Prepare Yourself For Feeling Fallout

9 September 2014

Whenever you go all the way with telling your truth, you will be confronted by the reactions and responses such truth telling elicits … Feeling Fallout.

Feeling Fallout can be mild to extreme and always occurs when uncomfortable truth is shared. And because no one likes feeling uncomfortable, sharing deeper emotional truth is often avoided because of the feeling fallout.

I once had a client say to me that she was only willing to tell her truth when she could be certain that no-one would get upset, thereby ensuring that she never went all the way with her truth when things got emotionally charged. Net result … nothing much got resolved and she was often left feeling anxious and incomplete.

You cannot resolve conflict if you are not willing to share the whole of your truth (which includes how you are feeling) AND be willing to hear and receive the others’ whole truth including their feelings. It’s not difficult to share your feelings … it may feel challenging but it’s not hard. It’s just unfamiliar because you have been conditioned to be “nice” and “polite” and avoid conflict at all costs.

So how can you prepare yourself for feeling fallout?

  1. Remember that feelings are simply energy-in-motion – they let you know how you feel and what you are making things mean, and how the other feels and what they are making things mean.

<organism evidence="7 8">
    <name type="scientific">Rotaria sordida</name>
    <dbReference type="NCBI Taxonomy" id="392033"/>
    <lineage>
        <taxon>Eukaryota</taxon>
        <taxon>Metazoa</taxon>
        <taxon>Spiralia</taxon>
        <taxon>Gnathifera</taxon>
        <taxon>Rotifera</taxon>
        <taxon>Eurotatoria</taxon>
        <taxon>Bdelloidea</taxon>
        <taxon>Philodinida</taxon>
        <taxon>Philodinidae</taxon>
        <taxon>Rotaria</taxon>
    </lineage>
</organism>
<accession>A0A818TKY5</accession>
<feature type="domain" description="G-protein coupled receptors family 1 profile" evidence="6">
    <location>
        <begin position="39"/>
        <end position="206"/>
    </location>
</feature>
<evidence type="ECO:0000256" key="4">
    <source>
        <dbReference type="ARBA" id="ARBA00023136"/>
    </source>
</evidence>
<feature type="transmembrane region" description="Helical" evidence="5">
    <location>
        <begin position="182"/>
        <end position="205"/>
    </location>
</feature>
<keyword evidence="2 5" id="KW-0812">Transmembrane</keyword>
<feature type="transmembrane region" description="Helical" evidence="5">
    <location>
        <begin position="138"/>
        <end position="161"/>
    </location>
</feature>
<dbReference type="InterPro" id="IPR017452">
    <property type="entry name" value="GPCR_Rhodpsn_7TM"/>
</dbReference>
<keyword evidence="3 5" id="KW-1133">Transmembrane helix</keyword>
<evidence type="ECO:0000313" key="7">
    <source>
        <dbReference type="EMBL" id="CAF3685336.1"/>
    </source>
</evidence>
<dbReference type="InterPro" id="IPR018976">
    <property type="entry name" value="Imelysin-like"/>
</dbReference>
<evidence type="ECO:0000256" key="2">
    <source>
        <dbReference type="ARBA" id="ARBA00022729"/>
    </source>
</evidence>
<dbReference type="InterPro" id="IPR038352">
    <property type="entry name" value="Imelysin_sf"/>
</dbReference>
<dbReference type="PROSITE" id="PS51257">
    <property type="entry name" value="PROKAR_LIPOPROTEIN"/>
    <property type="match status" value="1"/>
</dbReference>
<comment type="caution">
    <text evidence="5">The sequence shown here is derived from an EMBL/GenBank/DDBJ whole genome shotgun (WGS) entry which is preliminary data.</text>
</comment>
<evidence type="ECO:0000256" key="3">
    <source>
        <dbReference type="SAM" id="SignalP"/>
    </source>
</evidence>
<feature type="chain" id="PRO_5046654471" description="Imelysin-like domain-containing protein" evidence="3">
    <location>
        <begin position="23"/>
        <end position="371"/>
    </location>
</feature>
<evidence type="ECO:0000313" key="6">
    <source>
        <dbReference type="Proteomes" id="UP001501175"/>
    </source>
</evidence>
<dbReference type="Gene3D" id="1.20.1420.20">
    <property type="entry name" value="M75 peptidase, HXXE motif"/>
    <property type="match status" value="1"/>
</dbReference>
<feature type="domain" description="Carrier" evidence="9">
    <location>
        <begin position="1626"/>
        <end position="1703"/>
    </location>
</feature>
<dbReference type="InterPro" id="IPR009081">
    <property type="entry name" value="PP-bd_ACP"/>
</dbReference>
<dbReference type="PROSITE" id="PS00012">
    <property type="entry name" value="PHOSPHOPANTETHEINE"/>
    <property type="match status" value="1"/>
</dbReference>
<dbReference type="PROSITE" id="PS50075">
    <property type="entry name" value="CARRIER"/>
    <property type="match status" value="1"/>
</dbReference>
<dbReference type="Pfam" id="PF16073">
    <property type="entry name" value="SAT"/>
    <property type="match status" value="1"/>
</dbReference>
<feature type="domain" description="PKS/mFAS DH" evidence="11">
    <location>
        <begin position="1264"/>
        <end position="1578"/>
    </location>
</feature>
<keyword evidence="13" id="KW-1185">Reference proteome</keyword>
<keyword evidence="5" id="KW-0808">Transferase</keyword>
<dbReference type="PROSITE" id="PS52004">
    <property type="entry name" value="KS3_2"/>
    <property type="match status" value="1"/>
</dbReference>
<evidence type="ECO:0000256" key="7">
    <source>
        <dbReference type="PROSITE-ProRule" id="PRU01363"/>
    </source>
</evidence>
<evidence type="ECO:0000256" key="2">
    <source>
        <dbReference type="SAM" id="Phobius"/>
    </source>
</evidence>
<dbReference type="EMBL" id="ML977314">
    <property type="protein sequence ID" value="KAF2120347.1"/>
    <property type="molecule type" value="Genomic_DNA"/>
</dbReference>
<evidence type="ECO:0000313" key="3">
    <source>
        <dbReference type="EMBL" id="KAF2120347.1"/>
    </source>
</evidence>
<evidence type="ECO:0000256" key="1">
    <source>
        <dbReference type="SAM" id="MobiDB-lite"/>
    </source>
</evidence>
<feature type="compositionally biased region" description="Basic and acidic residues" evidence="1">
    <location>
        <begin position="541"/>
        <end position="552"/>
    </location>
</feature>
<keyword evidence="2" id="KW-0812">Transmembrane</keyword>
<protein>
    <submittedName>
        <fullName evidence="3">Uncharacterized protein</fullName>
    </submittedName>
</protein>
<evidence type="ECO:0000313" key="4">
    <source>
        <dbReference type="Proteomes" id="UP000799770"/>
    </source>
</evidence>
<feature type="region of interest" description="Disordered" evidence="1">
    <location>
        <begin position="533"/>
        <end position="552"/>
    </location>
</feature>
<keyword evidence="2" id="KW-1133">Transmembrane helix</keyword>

2. Feelings are not facts, they exist to be acknowledged, validated, felt and released.
  3. You cannot have an effective conversation in the middle of a feeling reaction so when feelings arise, breathe … allow and let them move through you … and they will if you let them. As Jill Bolte-Taylor observed: It takes 90 seconds for the feeling to move through you and be done.
  4. Expect some feeling fallout when addressing conflict and remember to keep communicating until the energy shifts.

Simple and, once again, not always easy when you start. And the more you practice, the easier it will become.

Love Lorna

… emotions heal when they are heard and validated.

Jill Bolte-Taylor


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